by Beth Dolinar, Contributing Writer
A lot of years ago I spent five nights in the hospital after cancer surgery. By that time, I’d had a mild case of asthma that meant I always kept a rescue inhaler within arm’s reach—a safeguard more for my mental well-being than for any real breathing emergency, which was rare.
On my second night, I reached for my water cup and knocked my inhaler off the side table, sending it scooting way across the floor. Although I didn’t need the inhaler, the thought of it being out of reach brought a bit of panic. Unable to move—the result of an incision and all those tubes—-I reached for the call button.
Nobody came. It was 3 a.m. and the hallway outside my room was silent. Likely, the nurses were helping other patients, or maybe they were on a much-needed break, or maybe they were short-staffed that night, but as the minutes passed I worried.
I reached for my cell phone (carefully so not to drop it) and dialed home. Could someone please call the main hospital number to ask if someone could come and fetch my inhaler?
This was pre-pandemic and those dark years when COVID pushed hospital staff to the point of breaking. The resulting burnout led to the attrition already in full swing as the baby boomers reached retirement age. Now, it’s argued that many hospitals are facing a shortage of nurses.
It’s a potential crisis for patients, a topic that I will explore in a digital documentary for WQED, the PBS station in Pittsburgh. Our first day of filming took us to Indiana University of Pennsylvania, a state college that is working to boost the nursing ranks by improving access to nursing programs and degrees.
When we arrived, a dozen students were scattered around the classroom wearing tech-y headsets and holding what looked like cup holders. They were using virtual reality to learn how to assess an ER patient. The students craned their necks up and down as they went through the lesson. On the far wall was a big screen, so I could see what the students were seeing.
The patient was “George” a 20-something man who had been dizzy and nauseous for a few weeks. Although he appears on screen as a computer-generated image, his voice sounded human, the work of an actor who played the part. The virtual realty put us in the room as the nurse took vitals and asked questions.
It’s a new approach to teaching that uses virtual reality to, among other things, improve access to those who seek a nursing degree. Attrition has not just cut into hospital staffing—it’s also depleted the ranks of nursing instructors. Schools also are facing a lack of classroom space, and VR requires little of it.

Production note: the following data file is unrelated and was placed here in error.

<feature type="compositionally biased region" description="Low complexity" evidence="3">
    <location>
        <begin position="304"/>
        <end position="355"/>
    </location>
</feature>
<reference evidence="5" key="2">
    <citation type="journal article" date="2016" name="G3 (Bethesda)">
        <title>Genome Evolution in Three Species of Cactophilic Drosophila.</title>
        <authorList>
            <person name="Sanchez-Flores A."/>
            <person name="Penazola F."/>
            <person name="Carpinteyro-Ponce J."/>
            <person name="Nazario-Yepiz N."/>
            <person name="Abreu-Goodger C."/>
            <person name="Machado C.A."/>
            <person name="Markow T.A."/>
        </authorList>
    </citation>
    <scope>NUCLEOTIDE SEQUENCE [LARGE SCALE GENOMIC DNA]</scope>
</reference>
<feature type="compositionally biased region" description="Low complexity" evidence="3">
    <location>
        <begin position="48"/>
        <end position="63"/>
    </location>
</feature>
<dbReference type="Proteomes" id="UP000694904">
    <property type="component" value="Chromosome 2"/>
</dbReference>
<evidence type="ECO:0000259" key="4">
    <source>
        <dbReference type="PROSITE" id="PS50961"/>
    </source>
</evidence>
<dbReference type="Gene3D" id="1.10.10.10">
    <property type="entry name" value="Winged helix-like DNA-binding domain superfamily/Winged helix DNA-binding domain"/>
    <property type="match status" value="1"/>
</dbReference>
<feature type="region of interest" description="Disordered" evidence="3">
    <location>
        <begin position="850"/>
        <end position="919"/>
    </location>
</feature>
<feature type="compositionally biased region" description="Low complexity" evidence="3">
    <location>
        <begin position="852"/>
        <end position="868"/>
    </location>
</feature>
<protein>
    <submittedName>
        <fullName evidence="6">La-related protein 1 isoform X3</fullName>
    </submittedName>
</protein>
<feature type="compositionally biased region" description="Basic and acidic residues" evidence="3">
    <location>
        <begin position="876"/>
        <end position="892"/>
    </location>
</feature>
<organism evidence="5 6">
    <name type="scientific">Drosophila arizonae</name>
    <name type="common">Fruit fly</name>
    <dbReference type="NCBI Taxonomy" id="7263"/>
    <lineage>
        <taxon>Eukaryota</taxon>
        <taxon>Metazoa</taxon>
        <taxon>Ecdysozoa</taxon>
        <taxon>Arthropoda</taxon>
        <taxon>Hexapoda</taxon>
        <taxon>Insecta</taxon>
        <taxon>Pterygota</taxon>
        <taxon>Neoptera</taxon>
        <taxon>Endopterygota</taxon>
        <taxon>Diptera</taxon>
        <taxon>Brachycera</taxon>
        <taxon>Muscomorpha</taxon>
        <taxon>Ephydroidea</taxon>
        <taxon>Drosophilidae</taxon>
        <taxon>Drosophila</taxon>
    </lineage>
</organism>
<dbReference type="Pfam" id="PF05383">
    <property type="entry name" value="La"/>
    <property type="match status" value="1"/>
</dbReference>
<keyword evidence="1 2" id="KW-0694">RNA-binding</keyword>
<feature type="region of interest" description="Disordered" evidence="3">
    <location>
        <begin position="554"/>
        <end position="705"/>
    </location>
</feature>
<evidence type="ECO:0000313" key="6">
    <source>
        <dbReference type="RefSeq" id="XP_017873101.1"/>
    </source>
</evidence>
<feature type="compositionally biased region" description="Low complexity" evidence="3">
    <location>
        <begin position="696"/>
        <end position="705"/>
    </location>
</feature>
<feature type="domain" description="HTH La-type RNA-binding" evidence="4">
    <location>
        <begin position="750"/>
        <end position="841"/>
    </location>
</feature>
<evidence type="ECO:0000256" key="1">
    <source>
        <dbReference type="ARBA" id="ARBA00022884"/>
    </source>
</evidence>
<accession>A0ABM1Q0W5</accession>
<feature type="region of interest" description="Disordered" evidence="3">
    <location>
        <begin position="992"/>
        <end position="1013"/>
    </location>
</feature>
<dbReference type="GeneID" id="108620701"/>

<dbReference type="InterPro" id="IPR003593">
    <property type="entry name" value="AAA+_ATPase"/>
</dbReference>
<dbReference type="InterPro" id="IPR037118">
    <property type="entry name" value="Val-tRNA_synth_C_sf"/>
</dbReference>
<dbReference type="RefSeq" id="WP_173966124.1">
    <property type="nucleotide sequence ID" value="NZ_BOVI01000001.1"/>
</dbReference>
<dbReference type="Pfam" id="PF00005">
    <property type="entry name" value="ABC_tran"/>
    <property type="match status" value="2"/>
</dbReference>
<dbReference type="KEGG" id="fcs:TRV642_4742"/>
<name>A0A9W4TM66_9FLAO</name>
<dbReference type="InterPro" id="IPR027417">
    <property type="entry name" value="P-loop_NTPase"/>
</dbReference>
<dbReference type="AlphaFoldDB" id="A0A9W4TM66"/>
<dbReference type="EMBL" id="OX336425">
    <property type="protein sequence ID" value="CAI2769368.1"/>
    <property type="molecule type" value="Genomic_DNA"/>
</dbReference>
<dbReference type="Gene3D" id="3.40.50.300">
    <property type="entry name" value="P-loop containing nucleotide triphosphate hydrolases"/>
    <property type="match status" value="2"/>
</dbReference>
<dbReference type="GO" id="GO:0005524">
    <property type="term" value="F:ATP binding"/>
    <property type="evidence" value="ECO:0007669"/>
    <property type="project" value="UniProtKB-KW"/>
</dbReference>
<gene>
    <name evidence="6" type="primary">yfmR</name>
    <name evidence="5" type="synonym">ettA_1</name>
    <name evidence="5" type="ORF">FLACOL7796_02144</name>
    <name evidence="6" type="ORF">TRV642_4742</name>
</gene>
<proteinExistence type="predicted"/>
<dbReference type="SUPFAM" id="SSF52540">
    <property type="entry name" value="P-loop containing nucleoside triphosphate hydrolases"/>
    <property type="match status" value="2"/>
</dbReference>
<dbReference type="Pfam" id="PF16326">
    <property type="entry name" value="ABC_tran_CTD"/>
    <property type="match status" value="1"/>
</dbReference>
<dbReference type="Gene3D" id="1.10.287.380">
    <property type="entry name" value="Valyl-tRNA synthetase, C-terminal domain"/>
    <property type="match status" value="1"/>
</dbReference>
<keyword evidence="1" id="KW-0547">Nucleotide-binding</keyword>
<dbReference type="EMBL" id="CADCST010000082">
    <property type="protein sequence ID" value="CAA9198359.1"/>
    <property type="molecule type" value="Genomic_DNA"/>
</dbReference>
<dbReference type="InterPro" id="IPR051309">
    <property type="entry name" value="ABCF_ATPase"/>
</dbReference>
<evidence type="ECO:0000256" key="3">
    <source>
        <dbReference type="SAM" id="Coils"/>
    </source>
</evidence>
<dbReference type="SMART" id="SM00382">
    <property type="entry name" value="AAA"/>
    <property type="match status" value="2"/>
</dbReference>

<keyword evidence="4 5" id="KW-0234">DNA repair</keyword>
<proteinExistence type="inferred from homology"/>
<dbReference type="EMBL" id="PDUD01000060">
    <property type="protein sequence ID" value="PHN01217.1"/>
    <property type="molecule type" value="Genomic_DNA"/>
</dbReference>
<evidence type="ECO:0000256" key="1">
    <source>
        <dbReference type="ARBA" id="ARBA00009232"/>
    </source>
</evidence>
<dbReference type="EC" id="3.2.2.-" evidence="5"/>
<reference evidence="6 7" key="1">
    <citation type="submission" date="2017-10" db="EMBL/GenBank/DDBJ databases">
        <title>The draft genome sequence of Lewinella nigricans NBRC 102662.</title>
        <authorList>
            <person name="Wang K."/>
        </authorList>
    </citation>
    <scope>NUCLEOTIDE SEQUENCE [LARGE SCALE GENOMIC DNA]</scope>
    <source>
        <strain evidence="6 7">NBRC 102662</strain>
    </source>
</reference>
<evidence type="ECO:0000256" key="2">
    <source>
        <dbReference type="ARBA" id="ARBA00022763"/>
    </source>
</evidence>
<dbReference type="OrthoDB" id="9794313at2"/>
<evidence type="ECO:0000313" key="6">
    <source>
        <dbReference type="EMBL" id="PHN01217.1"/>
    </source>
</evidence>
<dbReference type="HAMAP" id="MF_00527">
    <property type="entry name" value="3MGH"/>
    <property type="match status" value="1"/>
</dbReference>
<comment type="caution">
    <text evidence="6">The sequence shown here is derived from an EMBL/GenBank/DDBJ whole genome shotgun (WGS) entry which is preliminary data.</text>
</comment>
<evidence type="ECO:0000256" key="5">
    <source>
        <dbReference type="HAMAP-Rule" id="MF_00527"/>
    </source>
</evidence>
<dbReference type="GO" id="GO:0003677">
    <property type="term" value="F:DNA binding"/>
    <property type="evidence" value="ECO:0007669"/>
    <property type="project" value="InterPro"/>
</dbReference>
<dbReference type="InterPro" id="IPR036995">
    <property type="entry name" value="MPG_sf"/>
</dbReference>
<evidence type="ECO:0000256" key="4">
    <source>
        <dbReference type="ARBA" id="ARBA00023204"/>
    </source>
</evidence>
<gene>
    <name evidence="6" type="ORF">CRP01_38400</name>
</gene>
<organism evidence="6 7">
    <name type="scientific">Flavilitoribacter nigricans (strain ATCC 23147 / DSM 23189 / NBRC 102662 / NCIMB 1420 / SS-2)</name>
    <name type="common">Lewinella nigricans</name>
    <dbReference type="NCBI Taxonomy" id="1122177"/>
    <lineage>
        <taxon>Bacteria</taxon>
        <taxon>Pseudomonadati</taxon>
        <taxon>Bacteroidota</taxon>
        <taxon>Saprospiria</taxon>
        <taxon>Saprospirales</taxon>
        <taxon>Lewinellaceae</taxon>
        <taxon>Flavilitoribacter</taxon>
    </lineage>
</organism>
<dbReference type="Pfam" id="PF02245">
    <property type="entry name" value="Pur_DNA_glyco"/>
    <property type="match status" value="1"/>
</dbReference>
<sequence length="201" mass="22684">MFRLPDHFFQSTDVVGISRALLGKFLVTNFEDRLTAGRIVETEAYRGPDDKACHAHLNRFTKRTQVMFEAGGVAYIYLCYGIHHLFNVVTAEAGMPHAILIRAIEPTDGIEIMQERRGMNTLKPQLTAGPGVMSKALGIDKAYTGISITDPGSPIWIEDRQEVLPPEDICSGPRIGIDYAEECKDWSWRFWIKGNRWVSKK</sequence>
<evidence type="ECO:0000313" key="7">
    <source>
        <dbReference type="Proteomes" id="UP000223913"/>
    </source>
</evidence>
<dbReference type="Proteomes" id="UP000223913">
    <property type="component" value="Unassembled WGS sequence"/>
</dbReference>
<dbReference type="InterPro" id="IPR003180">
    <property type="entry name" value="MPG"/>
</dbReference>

Which brought me to my questions. Are we approaching a time when artificial intelligence will replace human beings in medical settings? Will our next stay in the hospital have a robot tending to us after surgery? The instructors at IUP weren’t so sure, but they see the value of AI in healthcare—although not for bedside care any time soon.
It was interesting to watch this leading edge of where healthcare is headed. It was good to see that, even in the computer-made emergency room, the spirit of empathy and humane treatment was evident. The student nurses spoke to George with warmth and kindness. They were thorough in their assessment.
Turns out George was suffering from bulimia. The nurses—and later the doctor—- arrived at the diagnosis after learning that George had been under a great deal of stress. By the end of the assessment, the doctor was putting a treatment plan together. Although George was not a real person, the students tending to him were real, and were learning how to help all the human Georges they will care for some day.
As a former and probably future patient, it was reassuring.
About the author: Beth Dolinar is a writer, Emmy-award winning producer, and public speaker. She writes a popular column for the Washington “Observer-Reporter.” She is a contributing producer of documentary length programming for WQED-TV on a wide range of topics. Beth has a son and a daughter. She is an avid yoga devotee, cyclist and reader. Beth says she types like lightning but reads slowly — because she likes a really good sentence.